Latest Welsh Government figures show the Council has the highest total renewable energy capacity and the greatest renewable energy generation across the country.
FLEXIS , led by Cardiff University, is supporting the Authority’s Decarbonisation and Renewable Energy Strategy by applying its research to a physical site in the county.
Professor Hywel Thomas , FLEXIS Principal Investigator said: “We are delighted to be working so closely with Neath Port Talbot Borough Council on a number of traction projects contributing to a low carbon smart future. Job creation, addressing fuel poverty and air quality are all outcomes fundamental to FLEXIS research.”
FLEXIS and Neath Port Talbot Borough Council unveiled a number of clean, green energy projects at a demonstration area launch event in May.
One of the flagship plans involves using hydrogen generated from excess electricity to fuel vehicles from Neath Port Talbot’s new £7m Swansea Bay Technology Centre in Baglan Bay Energy Park, while another centres on an area-wide air quality monitoring programme.
During the welcome address, Cllr Edward V Latham, Cabinet Member for Streetscene and Engineering at Neath Port Talbot Council said: “Neath Port Talbot Borough Council is delighted to have signed a Memorandum of Understanding (MoU) with the FLEXIS - a £24m programme research and innovation of energy systems technologies across Wales”.
The projects laid out in the MoU were outlined by Steven Phillips, Chief Operating Officer for Neath Port Talbot County Borough Council and include:
Held at Margam Orangery, the event was opened by Prof Mark Taylor, Deputy Director Energy Innovation at the Department for Business, Energy and Industrial Strategy (BEIS).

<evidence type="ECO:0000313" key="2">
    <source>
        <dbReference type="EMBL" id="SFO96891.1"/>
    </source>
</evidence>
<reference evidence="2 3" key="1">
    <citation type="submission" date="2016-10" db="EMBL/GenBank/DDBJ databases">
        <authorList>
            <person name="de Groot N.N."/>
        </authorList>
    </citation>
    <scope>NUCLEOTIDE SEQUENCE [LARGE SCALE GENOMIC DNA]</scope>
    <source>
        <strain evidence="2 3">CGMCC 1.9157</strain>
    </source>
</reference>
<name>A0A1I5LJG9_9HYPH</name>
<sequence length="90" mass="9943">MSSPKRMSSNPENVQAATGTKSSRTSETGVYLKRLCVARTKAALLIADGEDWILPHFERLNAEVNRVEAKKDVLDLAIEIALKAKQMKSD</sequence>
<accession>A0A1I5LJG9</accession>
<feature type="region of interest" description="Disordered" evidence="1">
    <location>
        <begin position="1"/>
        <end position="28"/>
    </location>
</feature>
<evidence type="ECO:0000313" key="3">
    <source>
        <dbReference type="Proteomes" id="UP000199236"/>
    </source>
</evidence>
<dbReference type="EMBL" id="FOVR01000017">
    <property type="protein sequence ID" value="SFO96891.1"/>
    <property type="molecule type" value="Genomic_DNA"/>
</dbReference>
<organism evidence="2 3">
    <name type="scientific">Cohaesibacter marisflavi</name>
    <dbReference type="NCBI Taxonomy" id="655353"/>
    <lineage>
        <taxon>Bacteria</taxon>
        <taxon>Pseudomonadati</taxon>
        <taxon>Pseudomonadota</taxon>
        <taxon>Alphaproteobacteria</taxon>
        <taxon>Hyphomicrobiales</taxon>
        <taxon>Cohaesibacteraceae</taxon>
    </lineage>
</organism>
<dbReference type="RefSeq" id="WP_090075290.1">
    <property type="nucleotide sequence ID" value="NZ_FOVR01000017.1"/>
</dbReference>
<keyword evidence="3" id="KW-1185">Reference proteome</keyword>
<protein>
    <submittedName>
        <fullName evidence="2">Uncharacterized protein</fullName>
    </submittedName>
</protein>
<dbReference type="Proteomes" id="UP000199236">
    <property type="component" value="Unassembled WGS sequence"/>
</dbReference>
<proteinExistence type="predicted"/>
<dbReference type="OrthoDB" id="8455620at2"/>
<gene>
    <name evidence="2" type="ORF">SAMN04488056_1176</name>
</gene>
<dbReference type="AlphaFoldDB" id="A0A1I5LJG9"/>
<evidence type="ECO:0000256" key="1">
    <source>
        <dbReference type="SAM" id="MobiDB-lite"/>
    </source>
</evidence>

FLEXIS researchers from Cardiff University, the University of South Wales and Swansea University are also working on or have proposed over 46 additional projects including: further development of low emission vehicles; using an energy data audit of the demonstration area to work out how to integrate, store and supply smart, clean energy; using ground-breaking ‘green-power’ system that uses ammonia to store and release zero-carbon energy; hydrogen and mine-water as heat for homes and communities; and working with industrial partners to de-risk the decarbonisation of heat.
The FLEXIS Social Science team are currently running ‘Energy Futures’ workshops with the Port Talbot community to explore how everyday life may change with a decarbonised energy system. Their findings will help FLEXIS demonstrator projects avoid risks and enhance the value to project stakeholders including the wider community.
Part-funded by the European Regional Development Fund through the Welsh Government, the vision of the five-year FLEXIS project is to achieve a resilient, affordable, secure energy system across Wales with the potential for global application.
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